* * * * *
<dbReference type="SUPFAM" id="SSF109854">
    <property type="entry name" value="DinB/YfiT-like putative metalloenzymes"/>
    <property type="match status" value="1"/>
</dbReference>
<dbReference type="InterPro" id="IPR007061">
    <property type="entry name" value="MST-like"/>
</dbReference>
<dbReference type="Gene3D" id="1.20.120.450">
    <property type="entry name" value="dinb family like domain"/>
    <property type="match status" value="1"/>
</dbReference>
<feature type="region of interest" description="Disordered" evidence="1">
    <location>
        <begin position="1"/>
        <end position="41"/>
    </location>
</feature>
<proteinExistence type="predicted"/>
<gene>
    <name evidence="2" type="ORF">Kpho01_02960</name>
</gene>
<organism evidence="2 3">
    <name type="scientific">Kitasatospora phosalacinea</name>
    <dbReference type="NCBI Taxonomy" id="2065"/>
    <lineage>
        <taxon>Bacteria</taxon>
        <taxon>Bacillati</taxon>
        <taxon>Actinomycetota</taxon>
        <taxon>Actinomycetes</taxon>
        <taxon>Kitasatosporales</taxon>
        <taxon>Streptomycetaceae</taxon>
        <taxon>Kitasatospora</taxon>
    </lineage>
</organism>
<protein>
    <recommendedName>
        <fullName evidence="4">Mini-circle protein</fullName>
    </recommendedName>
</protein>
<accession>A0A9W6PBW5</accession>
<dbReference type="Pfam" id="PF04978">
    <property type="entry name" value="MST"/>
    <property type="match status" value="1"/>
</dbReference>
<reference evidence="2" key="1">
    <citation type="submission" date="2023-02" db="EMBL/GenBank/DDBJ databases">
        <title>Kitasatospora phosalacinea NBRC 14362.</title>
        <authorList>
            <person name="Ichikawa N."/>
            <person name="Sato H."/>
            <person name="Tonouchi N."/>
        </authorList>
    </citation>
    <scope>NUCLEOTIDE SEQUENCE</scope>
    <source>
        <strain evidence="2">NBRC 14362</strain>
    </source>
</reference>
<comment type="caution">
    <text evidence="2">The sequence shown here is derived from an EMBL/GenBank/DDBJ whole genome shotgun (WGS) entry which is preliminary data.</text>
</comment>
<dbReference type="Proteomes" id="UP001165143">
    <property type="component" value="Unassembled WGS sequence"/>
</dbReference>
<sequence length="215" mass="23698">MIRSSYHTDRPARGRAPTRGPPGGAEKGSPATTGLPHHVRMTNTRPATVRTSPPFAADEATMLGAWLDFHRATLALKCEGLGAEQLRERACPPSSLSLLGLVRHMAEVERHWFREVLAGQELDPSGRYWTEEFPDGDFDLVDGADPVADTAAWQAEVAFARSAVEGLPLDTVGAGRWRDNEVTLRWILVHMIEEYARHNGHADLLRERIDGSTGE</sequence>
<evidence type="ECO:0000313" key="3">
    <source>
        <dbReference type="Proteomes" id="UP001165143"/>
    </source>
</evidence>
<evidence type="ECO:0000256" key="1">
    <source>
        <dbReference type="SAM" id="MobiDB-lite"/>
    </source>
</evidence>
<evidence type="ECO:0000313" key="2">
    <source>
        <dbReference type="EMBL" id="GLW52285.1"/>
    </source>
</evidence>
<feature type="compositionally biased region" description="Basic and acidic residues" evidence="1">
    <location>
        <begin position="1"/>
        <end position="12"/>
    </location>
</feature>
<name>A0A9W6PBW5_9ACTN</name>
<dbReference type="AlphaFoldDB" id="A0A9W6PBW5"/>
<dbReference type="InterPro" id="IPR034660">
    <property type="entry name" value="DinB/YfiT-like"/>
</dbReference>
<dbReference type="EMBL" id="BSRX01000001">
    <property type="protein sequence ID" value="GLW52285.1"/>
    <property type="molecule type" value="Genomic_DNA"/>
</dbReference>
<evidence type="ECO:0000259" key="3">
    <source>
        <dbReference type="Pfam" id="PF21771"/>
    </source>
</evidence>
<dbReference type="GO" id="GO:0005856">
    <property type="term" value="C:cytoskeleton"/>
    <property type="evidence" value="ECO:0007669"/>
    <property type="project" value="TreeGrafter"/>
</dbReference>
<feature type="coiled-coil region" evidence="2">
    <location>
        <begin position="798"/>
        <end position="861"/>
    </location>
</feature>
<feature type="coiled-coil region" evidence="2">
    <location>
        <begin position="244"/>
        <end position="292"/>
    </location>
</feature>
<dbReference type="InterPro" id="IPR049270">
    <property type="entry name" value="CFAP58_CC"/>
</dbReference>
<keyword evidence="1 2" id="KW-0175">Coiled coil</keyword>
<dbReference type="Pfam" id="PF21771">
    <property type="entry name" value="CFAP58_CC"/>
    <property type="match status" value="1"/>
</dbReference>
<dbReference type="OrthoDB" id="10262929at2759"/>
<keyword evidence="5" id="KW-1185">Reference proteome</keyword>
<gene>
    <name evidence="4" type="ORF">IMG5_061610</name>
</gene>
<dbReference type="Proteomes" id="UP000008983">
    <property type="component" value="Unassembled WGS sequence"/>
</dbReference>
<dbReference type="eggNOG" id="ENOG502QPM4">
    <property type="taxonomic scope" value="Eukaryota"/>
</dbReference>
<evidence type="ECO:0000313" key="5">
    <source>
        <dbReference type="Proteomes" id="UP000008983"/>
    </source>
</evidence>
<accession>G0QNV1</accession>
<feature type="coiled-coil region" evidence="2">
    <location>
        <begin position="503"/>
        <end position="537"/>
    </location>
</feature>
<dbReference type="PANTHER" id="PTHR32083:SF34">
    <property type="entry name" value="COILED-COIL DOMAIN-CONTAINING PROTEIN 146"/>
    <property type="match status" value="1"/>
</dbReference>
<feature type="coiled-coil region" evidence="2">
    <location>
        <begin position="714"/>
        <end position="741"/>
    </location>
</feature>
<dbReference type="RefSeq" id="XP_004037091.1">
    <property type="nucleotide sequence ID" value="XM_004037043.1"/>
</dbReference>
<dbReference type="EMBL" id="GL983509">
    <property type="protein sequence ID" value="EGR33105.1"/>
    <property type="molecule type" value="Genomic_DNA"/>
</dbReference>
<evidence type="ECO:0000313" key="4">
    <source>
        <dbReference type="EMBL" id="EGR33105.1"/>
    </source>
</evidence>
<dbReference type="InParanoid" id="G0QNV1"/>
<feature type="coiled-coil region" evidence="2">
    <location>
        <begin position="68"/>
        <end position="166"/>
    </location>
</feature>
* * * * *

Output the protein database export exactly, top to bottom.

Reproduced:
<dbReference type="SUPFAM" id="SSF109854">
    <property type="entry name" value="DinB/YfiT-like putative metalloenzymes"/>
    <property type="match status" value="1"/>
</dbReference>
<dbReference type="InterPro" id="IPR007061">
    <property type="entry name" value="MST-like"/>
</dbReference>
<dbReference type="Gene3D" id="1.20.120.450">
    <property type="entry name" value="dinb family like domain"/>
    <property type="match status" value="1"/>
</dbReference>
<feature type="region of interest" description="Disordered" evidence="1">
    <location>
        <begin position="1"/>
        <end position="41"/>
    </location>
</feature>
<proteinExistence type="predicted"/>
<gene>
    <name evidence="2" type="ORF">Kpho01_02960</name>
</gene>
<organism evidence="2 3">
    <name type="scientific">Kitasatospora phosalacinea</name>
    <dbReference type="NCBI Taxonomy" id="2065"/>
    <lineage>
        <taxon>Bacteria</taxon>
        <taxon>Bacillati</taxon>
        <taxon>Actinomycetota</taxon>
        <taxon>Actinomycetes</taxon>
        <taxon>Kitasatosporales</taxon>
        <taxon>Streptomycetaceae</taxon>
        <taxon>Kitasatospora</taxon>
    </lineage>
</organism>
<protein>
    <recommendedName>
        <fullName evidence="4">Mini-circle protein</fullName>
    </recommendedName>
</protein>
<accession>A0A9W6PBW5</accession>
<dbReference type="Pfam" id="PF04978">
    <property type="entry name" value="MST"/>
    <property type="match status" value="1"/>
</dbReference>
<reference evidence="2" key="1">
    <citation type="submission" date="2023-02" db="EMBL/GenBank/DDBJ databases">
        <title>Kitasatospora phosalacinea NBRC 14362.</title>
        <authorList>
            <person name="Ichikawa N."/>
            <person name="Sato H."/>
            <person name="Tonouchi N."/>
        </authorList>
    </citation>
    <scope>NUCLEOTIDE SEQUENCE</scope>
    <source>
        <strain evidence="2">NBRC 14362</strain>
    </source>
</reference>
<comment type="caution">
    <text evidence="2">The sequence shown here is derived from an EMBL/GenBank/DDBJ whole genome shotgun (WGS) entry which is preliminary data.</text>
</comment>
<dbReference type="Proteomes" id="UP001165143">
    <property type="component" value="Unassembled WGS sequence"/>
</dbReference>
<sequence length="215" mass="23698">MIRSSYHTDRPARGRAPTRGPPGGAEKGSPATTGLPHHVRMTNTRPATVRTSPPFAADEATMLGAWLDFHRATLALKCEGLGAEQLRERACPPSSLSLLGLVRHMAEVERHWFREVLAGQELDPSGRYWTEEFPDGDFDLVDGADPVADTAAWQAEVAFARSAVEGLPLDTVGAGRWRDNEVTLRWILVHMIEEYARHNGHADLLRERIDGSTGE</sequence>
<evidence type="ECO:0000313" key="3">
    <source>
        <dbReference type="Proteomes" id="UP001165143"/>
    </source>
</evidence>
<evidence type="ECO:0000256" key="1">
    <source>
        <dbReference type="SAM" id="MobiDB-lite"/>
    </source>
</evidence>
<evidence type="ECO:0000313" key="2">
    <source>
        <dbReference type="EMBL" id="GLW52285.1"/>
    </source>
</evidence>
<feature type="compositionally biased region" description="Basic and acidic residues" evidence="1">
    <location>
        <begin position="1"/>
        <end position="12"/>
    </location>
</feature>
<name>A0A9W6PBW5_9ACTN</name>
<dbReference type="AlphaFoldDB" id="A0A9W6PBW5"/>
<dbReference type="InterPro" id="IPR034660">
    <property type="entry name" value="DinB/YfiT-like"/>
</dbReference>
<dbReference type="EMBL" id="BSRX01000001">
    <property type="protein sequence ID" value="GLW52285.1"/>
    <property type="molecule type" value="Genomic_DNA"/>
</dbReference>
<evidence type="ECO:0000259" key="3">
    <source>
        <dbReference type="Pfam" id="PF21771"/>
    </source>
</evidence>
<dbReference type="GO" id="GO:0005856">
    <property type="term" value="C:cytoskeleton"/>
    <property type="evidence" value="ECO:0007669"/>
    <property type="project" value="TreeGrafter"/>
</dbReference>
<feature type="coiled-coil region" evidence="2">
    <location>
        <begin position="798"/>
        <end position="861"/>
    </location>
</feature>
<feature type="coiled-coil region" evidence="2">
    <location>
        <begin position="244"/>
        <end position="292"/>
    </location>
</feature>
<dbReference type="InterPro" id="IPR049270">
    <property type="entry name" value="CFAP58_CC"/>
</dbReference>
<keyword evidence="1 2" id="KW-0175">Coiled coil</keyword>
<dbReference type="Pfam" id="PF21771">
    <property type="entry name" value="CFAP58_CC"/>
    <property type="match status" value="1"/>
</dbReference>
<dbReference type="OrthoDB" id="10262929at2759"/>
<keyword evidence="5" id="KW-1185">Reference proteome</keyword>
<gene>
    <name evidence="4" type="ORF">IMG5_061610</name>
</gene>
<dbReference type="Proteomes" id="UP000008983">
    <property type="component" value="Unassembled WGS sequence"/>
</dbReference>
<dbReference type="eggNOG" id="ENOG502QPM4">
    <property type="taxonomic scope" value="Eukaryota"/>
</dbReference>
<evidence type="ECO:0000313" key="5">
    <source>
        <dbReference type="Proteomes" id="UP000008983"/>
    </source>
</evidence>
<accession>G0QNV1</accession>
<feature type="coiled-coil region" evidence="2">
    <location>
        <begin position="503"/>
        <end position="537"/>
    </location>
</feature>
<dbReference type="PANTHER" id="PTHR32083:SF34">
    <property type="entry name" value="COILED-COIL DOMAIN-CONTAINING PROTEIN 146"/>
    <property type="match status" value="1"/>
</dbReference>
<feature type="coiled-coil region" evidence="2">
    <location>
        <begin position="714"/>
        <end position="741"/>
    </location>
</feature>
<dbReference type="RefSeq" id="XP_004037091.1">
    <property type="nucleotide sequence ID" value="XM_004037043.1"/>
</dbReference>
<dbReference type="EMBL" id="GL983509">
    <property type="protein sequence ID" value="EGR33105.1"/>
    <property type="molecule type" value="Genomic_DNA"/>
</dbReference>
<evidence type="ECO:0000313" key="4">
    <source>
        <dbReference type="EMBL" id="EGR33105.1"/>
    </source>
</evidence>
<dbReference type="InParanoid" id="G0QNV1"/>
<feature type="coiled-coil region" evidence="2">
    <location>
        <begin position="68"/>
        <end position="166"/>
    </location>
</feature>